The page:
Investors in the Middle East Should Consider the Growing Sector of Expat Sport

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Pryce Warner International Group have over 40 years experiencing providing expats with financial services and advice, and advise that those looking to set up businesses and invest in the UAE should look to expat sport.

Entrepreneurs in the middle east use sport to get ahead

those looking to set up a business in the Middle East would clearly do well to follow this example, as it takes advantage of an as yet untapped market

Pryce Warner International Group – According to the BBC, Duplays, a sport and social club, has now attracted over 40 000 members in the United Arab Emirates.

This translated into the company turning over roughly £1m last year.

Ravi Bhusari, co-founder of Duplays, commented: “Most of the institutionalised activity seemed to revolve around shopping malls or going for drinks or brunches. We figured plenty of people like to play sport and so the secret was to meet that need and build a website and a business that helped people discover what was out there.”

The success of the company comes despite the Middle East’s difficult reputation as a place for expats to start a business.

Roland Daher, part of Wamda (an organisation that supports entrepreneurs in the region), commented: “It's not one market, it's not one type of consumer, not one financial regulation. It's 20 or so different places; There are similarities, but far more differences. Take Egypt - there's a huge market, but people's spending power is very limited. E-commerce and digital concepts in particular haven't really taken off, so they're businesses that you can't monetise easily.”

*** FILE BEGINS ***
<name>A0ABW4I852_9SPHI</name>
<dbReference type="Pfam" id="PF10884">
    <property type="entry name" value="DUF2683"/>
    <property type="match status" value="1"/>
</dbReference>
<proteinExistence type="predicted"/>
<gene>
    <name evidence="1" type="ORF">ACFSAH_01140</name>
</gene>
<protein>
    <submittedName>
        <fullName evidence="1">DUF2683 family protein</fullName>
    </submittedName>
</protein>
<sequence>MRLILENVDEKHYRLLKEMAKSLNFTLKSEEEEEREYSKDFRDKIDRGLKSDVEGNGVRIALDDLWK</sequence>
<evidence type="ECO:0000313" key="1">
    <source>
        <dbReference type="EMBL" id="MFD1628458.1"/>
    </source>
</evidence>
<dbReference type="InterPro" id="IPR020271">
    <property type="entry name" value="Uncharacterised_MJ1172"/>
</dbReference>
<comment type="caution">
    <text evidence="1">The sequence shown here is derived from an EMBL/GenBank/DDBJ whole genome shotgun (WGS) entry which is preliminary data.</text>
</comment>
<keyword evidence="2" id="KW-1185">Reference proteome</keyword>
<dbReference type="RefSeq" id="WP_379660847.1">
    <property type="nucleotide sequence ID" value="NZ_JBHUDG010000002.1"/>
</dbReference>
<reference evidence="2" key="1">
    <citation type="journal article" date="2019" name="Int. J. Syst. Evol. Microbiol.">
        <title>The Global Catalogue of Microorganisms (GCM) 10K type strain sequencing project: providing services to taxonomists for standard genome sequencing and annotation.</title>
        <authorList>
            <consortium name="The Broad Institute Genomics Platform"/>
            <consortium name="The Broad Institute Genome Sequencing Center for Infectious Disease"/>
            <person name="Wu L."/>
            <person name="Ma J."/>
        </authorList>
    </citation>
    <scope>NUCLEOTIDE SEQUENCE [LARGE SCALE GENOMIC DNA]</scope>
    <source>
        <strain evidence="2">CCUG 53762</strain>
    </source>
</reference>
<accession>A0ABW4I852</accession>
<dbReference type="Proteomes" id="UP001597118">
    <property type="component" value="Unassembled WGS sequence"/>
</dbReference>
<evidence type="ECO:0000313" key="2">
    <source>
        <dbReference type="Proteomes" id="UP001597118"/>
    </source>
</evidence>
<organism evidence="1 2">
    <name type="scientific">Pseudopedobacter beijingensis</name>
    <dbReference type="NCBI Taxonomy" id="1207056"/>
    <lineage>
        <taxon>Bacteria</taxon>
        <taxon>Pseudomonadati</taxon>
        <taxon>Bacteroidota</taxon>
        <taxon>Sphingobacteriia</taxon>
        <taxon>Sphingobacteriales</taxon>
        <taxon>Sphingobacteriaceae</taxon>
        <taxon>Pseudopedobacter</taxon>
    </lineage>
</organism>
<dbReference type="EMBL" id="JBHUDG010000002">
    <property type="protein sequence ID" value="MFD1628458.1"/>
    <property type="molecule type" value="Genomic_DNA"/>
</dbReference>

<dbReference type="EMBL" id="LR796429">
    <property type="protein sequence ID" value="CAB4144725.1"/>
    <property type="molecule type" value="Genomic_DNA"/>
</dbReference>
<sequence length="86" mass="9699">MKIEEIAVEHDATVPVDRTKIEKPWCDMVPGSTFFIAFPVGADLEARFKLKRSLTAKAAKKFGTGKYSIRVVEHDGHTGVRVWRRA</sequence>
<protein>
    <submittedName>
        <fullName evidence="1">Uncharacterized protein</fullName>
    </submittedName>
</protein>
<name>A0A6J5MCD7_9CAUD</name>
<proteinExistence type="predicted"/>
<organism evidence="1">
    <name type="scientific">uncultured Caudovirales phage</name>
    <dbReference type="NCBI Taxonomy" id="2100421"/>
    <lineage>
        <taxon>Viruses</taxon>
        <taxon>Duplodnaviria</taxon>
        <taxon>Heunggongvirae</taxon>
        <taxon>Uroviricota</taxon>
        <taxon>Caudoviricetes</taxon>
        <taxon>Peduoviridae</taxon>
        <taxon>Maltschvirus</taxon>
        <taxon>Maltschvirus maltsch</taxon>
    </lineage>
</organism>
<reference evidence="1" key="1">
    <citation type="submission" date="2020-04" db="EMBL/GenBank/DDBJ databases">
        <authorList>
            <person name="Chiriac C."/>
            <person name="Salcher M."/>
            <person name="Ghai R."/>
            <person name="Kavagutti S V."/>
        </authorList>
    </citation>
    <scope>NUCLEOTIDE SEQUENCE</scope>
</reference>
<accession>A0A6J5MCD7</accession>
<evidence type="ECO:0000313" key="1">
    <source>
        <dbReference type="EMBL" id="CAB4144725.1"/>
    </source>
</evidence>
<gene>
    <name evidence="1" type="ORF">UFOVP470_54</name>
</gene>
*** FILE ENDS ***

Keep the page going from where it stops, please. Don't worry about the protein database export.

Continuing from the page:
In the Middle East, many countries have expat populations of up to 80% or more, and these countries often have relatively little infrastructure to support western sporting events.

This has created a gap in the market that cunning entrepreneurs have taken advantage of.

David Retikin, Director of Operations at Pryce Warner International Group, commented: “It is notoriously difficult for expats to start a business in the middle east due to bureaucracy and cultural and linguistic barriers. However, those looking to set up a business in the Middle East would clearly do well to follow this example, as it takes advantage of an as-yet untapped market. Companies providing sport or organising sporting events in the Middle East would also present a strong investment opportunity in the region.”

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Aneil Fatania
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